Litigation weekly Oct. 27

(nothing received for Oct. 20)

Litigation Weekly Oct 27

The district court upheld the Kootenai and Idaho Panhandle NF 2015 revised forest plans with regard to management of recommended wilderness areas, but the Kootenai planning process failed to provide for adequate public comments on recommendations to designate two river segments (D. Mont.) Also discussed here.

New cases

A preservation group and two ranches challenge the Modoc NF’s failure to remove excess wild horses as required by the Wild Free Roaming Horses and Burros Act and a territory management plan (E.D. Cal.).

This case concerns the Moose Creek Vegetation Project on the Helena-Lewis and Clark NF and the Healthy Forest Restoration Act Montana designations (D. Mont).


3 thoughts on “Litigation weekly Oct. 27”

  1. Moose Creek is another Farm Bill CE, check out their documentation! It’s pretty substantial.

    I think these folks did a terrific job on documentation. Kudos to the White Sulphur Springs Ranger District!!!

    I will add the link to the CE tab above (list of links to CE documentation).

    Jon and others: What is the current story on appeals/objections and CE’s? I think I missed a few twists and turns after I retired.

    • “What is the current story on appeals/objections and CE’s?”

      As has always been the case CE’s have zero public appeal/objection process.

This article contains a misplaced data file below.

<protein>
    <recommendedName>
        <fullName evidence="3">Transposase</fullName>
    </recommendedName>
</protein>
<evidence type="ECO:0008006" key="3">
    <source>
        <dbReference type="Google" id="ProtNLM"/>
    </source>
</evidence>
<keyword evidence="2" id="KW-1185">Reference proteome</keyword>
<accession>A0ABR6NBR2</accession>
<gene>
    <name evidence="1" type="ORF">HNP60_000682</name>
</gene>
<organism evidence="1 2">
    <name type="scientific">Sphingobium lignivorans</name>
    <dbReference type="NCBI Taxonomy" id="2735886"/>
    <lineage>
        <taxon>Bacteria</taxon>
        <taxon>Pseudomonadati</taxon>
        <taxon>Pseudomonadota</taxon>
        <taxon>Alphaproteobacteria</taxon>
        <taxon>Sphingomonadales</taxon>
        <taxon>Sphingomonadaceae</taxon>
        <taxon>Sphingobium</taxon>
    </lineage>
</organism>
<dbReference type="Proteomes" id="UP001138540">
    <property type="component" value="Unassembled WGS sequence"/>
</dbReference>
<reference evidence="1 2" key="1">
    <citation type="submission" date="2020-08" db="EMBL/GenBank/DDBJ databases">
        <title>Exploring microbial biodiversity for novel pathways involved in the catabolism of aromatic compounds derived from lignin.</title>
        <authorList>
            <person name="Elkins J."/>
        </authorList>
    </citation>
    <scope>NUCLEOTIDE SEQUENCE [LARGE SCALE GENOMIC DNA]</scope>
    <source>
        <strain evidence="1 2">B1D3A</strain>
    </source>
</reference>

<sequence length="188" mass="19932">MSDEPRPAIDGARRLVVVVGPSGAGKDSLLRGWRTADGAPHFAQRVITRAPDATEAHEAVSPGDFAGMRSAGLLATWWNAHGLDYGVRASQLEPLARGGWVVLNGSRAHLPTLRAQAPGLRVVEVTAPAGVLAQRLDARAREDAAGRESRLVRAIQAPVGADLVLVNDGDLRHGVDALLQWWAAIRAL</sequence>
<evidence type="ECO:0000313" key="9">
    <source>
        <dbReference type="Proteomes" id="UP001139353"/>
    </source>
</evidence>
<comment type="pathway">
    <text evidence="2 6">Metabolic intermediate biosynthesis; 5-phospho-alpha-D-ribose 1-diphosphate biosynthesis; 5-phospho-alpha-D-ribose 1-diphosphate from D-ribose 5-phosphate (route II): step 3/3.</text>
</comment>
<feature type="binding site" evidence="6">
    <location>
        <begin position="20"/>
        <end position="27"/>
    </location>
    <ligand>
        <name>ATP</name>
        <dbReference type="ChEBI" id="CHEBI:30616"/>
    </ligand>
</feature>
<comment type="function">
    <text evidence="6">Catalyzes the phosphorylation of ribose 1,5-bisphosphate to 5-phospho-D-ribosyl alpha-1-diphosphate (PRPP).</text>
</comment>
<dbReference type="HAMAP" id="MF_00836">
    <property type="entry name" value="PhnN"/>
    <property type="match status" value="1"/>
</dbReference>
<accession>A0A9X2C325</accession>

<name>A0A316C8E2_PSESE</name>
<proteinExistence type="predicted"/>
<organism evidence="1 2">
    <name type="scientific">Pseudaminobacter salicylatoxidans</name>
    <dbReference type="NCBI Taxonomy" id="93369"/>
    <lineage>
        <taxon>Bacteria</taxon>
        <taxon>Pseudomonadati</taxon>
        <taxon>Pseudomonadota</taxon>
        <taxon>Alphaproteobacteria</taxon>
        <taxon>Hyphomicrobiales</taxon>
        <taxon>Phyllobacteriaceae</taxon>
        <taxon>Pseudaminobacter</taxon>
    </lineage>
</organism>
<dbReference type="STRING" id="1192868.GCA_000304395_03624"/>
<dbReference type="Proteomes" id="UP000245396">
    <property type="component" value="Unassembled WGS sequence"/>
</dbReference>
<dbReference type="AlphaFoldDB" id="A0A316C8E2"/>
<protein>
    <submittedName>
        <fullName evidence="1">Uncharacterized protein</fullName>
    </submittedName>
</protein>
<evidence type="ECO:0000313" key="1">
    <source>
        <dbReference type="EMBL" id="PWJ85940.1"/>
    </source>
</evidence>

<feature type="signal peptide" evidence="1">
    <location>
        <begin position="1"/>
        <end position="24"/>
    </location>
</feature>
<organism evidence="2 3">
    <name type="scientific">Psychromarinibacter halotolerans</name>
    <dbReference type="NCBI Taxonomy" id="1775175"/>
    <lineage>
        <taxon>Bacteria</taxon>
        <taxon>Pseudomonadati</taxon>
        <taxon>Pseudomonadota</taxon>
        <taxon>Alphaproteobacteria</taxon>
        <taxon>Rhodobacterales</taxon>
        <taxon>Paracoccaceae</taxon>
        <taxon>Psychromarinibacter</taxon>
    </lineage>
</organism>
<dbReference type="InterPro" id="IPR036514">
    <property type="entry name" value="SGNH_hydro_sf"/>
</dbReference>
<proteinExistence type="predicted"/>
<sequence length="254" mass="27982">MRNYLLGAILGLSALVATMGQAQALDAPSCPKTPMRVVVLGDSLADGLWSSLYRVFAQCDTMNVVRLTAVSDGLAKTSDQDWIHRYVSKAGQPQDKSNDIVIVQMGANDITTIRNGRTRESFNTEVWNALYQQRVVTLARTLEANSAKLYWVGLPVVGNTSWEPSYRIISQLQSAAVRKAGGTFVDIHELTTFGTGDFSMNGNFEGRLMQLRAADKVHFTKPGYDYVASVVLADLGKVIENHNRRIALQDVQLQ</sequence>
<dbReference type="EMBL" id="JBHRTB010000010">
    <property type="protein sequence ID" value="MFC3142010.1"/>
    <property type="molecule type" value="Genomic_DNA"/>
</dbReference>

2. Plaintiffs have a different opinion, and maybe we’ll get to find out if what the Forest Service is doing in this 85% of Montana forest that is not ponderosa pine is arbitrary and capricious:

    The article contains a link to the compliant (as does the original post above) which includes an extensive citation of research on “wildfire science” (starting at line 51). For example (from a 2004 paper), “Therefore, we expect fuel-reduction treatments in high-elevation forests to be generally unsuccessful in reducing fire frequency, severity, and size, given the overriding importance of extreme climate in controlling fire regimes in this zone. Thinning also will not restore subalpine forests, because they were dense historically and have not changed significantly in response to fire suppression. Thus, fuel-reduction efforts in most Rocky Mountain subalpine forests probably would not effectively mitigate the fire hazard, and these efforts may create new ecological problems by moving the forest structure outside the historic range of variability.”

    Plaintiffs say that the FS found this project to be eligible for the HFRA legislated CE because it was designated by Montana in accordance with “Section 8204 of the Agriculture Act of 2014 (Public Law 113-79), amending Title VI of the Healthy Forests Restoration Act of 2003.” I haven’t gotten into HFRA much, but it looks like this case will get into the question of when and how this CE may be used. According to Mike Garrity (quoted in the article), “What that means is that without the environmental analysis, there’s no solicitation of public review and no opportunity for comment, let alone the normal administrative review and objection process.”


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